GayCalgary® Magazine [copy]

Village People

Gay Icons Come to Calgary

Interview by Rob Diaz-Marino (From GayCalgary® Magazine, August 2008, page 35)
What did Calgary Cares, Stagewest, and the Calgary Stampede Grandstand show all have in common this year? They all paid homage to the legendary 1970’s disco group, Village People. Going back over the recent years, you’ll find even more occurrences of this phenomenon – for instance, the Beer-Garden show at 2007 Edmonton Pride concluded with a tribute performance to the group. It’s irrefutable that Village People left a lasting impression on North American culture in general, though gay men often claim the group as property of their own community.
“When you’re friendly, everybody likes it. We’re gay-friendly, black-friendly, Hispanic-friendly, family friendly – we’re a very friendly group. …I think early on there was a little resistance because of the gay image thing, but that’s come and gone,” said Jeff Olson, who currently plays the Cowboy role. In anticipation of the Village People’s upcoming Calgary performance, GayCalgary and Edmonton Magazine recently caught up with him for a one-on-one interview.
“If people enjoy your show, it doesn’t matter who they are or what they stand for,” said Olson, when asked about the differences between their gay and straight fan base. “We embrace all people who enjoy music. It is true that the gay community was very supportive of this group from the get-go and there was a big reason why. The group catered to the gay community because disco in the very beginning years was catered to the black-clubs, the Hispanic-clubs - the sub-culture clubs… It’s what our producers did deliberately, was cater to the gay clubs, and we did well.”
Although New York born Olson wasn’t part of the group at the time of its formation, he knows very well about its origin and how the celebrated set of costumes were selected. Interestingly, not all roles were occupied from the very beginning.
“When the group started out, the producer found Felipe the Indian dancing in his full Indian regalia in a club, and he thought that he was going to put together a group of stereotypical American male images. If you take a look at the Macho Man album there was only two missing, and the group filled in the rest of the characters later. We auditioned for these characters.”
Indeed, the roles in this group have been filled by a number of different people over the years. Olson took on the Cowboy role after Randy Jones left in 1980. Leatherman Glenn Hughes died from lung cancer in 2001, but was replaced in 1995 by the current Eric Anzalone. However, original members Felipe Rose (the Indian), David Hodo (the Construction Worker), and Alex Briley (the Military Man) have endured.
It is said that, sadly, the group’s popularity petered out after 1979, and many of their albums after that time received little attention with notable exceptions of the songs Can’t Stop the Music and Sex on the Phone.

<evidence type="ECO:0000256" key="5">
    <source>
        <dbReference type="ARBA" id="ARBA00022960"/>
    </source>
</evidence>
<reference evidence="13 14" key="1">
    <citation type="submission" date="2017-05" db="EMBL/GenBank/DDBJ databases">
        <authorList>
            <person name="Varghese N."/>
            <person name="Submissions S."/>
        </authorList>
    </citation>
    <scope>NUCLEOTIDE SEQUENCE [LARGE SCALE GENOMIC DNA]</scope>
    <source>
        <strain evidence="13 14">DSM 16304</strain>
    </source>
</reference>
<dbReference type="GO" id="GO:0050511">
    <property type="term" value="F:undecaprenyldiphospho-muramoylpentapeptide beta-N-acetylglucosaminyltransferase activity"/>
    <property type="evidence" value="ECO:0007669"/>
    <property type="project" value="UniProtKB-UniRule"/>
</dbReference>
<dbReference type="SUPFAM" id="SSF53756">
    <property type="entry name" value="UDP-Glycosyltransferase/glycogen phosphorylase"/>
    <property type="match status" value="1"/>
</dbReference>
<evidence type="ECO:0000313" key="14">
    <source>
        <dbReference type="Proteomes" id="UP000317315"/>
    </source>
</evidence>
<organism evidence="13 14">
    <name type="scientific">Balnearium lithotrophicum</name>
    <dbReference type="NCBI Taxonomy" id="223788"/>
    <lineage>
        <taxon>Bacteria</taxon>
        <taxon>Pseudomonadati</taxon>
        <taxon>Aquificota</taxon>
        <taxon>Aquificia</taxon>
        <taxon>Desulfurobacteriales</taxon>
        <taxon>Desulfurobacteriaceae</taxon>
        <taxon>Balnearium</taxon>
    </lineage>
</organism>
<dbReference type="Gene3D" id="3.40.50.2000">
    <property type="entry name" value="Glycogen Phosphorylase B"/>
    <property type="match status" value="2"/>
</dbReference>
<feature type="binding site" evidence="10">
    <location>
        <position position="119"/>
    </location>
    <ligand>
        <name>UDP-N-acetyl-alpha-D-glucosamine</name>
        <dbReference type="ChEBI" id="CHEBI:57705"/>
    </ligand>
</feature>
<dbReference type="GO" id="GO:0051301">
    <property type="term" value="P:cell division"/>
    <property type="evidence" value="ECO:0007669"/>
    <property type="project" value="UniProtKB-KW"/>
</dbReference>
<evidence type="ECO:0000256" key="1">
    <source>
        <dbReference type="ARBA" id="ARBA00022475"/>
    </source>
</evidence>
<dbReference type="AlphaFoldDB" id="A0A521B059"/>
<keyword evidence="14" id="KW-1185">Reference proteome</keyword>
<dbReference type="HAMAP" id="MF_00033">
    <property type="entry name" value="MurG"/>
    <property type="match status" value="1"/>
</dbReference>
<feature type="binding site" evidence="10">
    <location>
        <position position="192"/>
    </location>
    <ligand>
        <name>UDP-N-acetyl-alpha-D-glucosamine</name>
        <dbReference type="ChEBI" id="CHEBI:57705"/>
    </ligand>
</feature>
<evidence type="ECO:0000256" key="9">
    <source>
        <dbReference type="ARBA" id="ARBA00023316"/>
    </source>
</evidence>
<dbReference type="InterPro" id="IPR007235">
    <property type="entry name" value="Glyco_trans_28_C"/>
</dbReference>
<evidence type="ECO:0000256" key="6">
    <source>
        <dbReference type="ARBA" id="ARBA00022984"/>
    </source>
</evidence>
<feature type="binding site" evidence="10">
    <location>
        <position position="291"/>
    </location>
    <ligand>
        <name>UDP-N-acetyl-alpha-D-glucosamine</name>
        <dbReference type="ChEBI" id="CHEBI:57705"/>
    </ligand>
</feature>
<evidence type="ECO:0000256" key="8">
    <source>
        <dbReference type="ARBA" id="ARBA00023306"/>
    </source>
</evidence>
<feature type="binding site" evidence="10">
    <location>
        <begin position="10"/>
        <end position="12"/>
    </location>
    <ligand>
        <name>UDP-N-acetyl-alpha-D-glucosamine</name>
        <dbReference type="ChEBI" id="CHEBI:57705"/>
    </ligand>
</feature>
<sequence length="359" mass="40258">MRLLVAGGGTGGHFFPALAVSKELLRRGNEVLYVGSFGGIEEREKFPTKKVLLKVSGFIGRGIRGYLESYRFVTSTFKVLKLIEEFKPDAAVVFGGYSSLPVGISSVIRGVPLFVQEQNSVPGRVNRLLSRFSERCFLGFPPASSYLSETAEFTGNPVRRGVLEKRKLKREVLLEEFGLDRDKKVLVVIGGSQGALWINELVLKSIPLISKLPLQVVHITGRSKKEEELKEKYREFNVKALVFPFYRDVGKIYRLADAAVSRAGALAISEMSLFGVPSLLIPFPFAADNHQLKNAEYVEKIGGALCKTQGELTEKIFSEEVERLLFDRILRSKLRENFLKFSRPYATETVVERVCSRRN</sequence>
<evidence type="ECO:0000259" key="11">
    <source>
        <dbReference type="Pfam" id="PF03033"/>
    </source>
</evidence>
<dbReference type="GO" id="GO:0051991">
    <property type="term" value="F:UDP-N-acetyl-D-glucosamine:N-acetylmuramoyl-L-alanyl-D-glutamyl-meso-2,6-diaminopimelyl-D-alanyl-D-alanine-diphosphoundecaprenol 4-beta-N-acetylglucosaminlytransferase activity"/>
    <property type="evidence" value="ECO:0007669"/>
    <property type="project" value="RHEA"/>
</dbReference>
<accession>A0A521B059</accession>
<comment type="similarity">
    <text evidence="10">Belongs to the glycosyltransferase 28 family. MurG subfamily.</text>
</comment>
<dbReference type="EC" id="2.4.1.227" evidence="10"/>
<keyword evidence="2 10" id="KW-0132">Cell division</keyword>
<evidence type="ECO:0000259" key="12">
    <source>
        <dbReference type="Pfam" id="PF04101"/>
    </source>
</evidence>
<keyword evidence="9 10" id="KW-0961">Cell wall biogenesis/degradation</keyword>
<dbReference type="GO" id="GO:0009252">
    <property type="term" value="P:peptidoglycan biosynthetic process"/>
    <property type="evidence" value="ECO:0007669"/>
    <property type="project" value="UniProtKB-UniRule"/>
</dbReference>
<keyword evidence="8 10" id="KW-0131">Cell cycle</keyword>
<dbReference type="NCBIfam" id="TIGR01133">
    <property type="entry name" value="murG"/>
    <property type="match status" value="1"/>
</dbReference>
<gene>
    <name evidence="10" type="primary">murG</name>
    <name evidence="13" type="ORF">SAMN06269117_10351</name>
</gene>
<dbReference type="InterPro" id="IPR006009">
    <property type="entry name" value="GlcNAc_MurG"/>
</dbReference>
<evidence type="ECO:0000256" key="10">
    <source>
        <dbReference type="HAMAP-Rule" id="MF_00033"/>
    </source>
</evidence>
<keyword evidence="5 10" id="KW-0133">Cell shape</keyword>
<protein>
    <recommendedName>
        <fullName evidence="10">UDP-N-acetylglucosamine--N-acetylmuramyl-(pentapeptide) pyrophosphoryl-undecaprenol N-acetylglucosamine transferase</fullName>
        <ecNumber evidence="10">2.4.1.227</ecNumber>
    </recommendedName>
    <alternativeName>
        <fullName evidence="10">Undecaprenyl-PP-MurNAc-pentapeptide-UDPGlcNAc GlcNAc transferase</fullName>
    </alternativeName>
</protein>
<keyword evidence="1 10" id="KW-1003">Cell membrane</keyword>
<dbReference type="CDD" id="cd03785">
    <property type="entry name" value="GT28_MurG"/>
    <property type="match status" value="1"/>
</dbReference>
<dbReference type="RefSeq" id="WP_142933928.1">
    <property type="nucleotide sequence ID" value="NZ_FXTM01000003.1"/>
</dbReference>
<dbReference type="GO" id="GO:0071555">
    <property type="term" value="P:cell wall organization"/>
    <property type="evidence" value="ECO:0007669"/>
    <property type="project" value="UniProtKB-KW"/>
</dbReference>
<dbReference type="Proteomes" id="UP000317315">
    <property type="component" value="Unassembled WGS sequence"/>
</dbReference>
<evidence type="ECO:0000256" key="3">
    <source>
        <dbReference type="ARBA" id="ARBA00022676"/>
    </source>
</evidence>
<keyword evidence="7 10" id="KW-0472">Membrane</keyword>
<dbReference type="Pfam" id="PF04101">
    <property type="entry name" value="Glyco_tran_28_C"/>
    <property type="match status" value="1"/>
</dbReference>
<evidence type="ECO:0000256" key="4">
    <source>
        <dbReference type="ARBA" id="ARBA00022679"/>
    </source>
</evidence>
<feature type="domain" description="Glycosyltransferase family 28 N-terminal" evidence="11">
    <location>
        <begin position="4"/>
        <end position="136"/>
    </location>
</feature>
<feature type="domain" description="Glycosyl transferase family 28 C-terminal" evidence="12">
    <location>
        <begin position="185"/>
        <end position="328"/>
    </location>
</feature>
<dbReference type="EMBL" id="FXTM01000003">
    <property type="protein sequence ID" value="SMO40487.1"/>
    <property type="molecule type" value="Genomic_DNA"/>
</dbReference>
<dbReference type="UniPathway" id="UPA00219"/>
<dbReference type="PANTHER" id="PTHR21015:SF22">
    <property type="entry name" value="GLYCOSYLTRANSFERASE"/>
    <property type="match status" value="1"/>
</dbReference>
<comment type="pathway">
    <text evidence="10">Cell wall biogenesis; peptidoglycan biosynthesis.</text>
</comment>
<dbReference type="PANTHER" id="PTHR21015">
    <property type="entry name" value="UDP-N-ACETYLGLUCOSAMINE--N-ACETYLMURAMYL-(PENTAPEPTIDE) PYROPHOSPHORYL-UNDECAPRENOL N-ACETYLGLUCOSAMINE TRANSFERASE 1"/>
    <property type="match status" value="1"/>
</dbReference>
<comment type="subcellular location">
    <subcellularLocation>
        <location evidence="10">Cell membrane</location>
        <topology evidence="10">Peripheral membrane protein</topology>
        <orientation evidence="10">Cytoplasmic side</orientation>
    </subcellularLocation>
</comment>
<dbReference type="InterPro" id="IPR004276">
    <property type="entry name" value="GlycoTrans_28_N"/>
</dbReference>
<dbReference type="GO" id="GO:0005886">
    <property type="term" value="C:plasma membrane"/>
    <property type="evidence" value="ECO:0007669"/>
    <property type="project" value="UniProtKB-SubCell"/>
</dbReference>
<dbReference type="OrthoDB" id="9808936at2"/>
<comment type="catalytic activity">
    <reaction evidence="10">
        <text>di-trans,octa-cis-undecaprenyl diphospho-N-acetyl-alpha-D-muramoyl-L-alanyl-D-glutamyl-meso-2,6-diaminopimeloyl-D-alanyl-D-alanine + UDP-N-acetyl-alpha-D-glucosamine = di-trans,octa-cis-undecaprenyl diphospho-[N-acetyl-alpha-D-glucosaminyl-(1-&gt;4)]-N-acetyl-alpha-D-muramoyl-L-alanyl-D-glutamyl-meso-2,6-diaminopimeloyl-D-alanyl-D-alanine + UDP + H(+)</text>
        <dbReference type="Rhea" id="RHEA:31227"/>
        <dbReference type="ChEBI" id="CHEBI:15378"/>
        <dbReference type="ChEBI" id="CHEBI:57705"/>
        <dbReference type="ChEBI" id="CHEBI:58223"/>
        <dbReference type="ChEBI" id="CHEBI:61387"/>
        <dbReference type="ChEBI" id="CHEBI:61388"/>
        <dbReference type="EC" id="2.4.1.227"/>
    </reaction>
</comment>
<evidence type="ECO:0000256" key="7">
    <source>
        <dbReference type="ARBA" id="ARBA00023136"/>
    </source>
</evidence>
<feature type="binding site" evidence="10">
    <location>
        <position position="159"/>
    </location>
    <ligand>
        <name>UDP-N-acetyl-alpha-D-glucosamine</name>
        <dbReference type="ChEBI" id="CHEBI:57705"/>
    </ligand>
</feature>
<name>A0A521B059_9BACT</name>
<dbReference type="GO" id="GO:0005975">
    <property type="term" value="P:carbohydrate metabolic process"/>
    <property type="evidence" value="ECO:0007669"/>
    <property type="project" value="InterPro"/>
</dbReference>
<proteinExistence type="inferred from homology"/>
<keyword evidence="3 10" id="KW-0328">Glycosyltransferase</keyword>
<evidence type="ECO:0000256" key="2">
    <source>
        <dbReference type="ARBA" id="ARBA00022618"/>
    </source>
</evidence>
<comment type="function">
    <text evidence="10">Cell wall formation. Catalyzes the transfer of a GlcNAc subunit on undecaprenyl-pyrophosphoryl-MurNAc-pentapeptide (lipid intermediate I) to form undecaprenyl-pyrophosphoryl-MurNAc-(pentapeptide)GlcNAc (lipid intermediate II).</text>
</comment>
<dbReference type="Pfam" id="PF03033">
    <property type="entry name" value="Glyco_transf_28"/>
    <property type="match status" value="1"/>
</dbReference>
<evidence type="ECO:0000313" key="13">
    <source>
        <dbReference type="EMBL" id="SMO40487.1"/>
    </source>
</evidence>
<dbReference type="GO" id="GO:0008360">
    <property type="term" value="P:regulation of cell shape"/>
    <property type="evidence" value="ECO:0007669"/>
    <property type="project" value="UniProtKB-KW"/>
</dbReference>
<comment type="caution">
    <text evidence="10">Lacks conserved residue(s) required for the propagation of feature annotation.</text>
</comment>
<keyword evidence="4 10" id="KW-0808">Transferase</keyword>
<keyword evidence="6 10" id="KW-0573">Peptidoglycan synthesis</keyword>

Thirty years after YMCA was released, it is still incredibly popular in the clubs, at dances and special events like weddings and parties. We asked Olsen what he attributes to the lasting appeal of this and other Village People hits.
“Well, [YMCA] is a catchy tune. You can have a successful song without a hook, but it’s got a hook just like Macho Man and In the Navy. It was also a period piece – a lot of people hear this song and they equate it with a piece of their history. And it’s just plainly senseless,” he jokes. “It’s true…I mean a lot of disco music was just plainly senseless. Some of the songs have a lot of emotion, but it’s about – let’s go out, let’s have fun, great beat…and also, all these songs thanks to our horn director, had some great horn instrumentation on all the albums.”
Within the last 5 years, Village People performed as the opening act for Cher on her Farewell tour. Olsen says the experience was exhausting but well worthwhile.
“It nearly killed us, out on the road for so long,” he laughs. “I thought she was going to retire in six months, but it was like 2 years. It took forever for her to retire and now she’s back in Vegas and she’s using Christopher – he’s the guy who mimics the village people with a couple of sticks. He’s very good actually, and very funny, but now she’s using him as an opening act instead of the original village people! But it was a great great tour, we wished it would have gone on forever – but how long can you retire for?”
Speaking about Cher dredged up an interesting piece of news.
“Actually, we’re hoping that Cher is going to be one of the speakers at our Hollywood walk of fame star presentation – we’re getting a star!” he informed us. Olsen is not sure of the exact date the ceremony is scheduled to happen, but believes it to be sometime in September of this year.
On August 8th, Calgarians have a rare chance to see the still-touring group perform some of their classic numbers at the Deerfoot Inn and Casino. Tickets will run you $49, and are available through Ticketmaster. GayCalgary and Edmonton Magazine is also hosting a ticket giveaway draw (visit for details) – but be quick!
“We’re really excited about getting out to Calgary – we’ve spent so much time in Canada over the last two years. …Come party with us! We love what we do, we’ve loved it for 31-some-odd years – it’s going to be fun…eh?”
Enter to win free tickets for two – visit for details.

Village People
Coming to Deerfoot Inn and Casino
August 8th, 2008 @ 9:00pm
1000, 11500 35th Street SE
(403) 236-7529

Tickets: $49
On sale through Ticketmaster
(403) 777-0000


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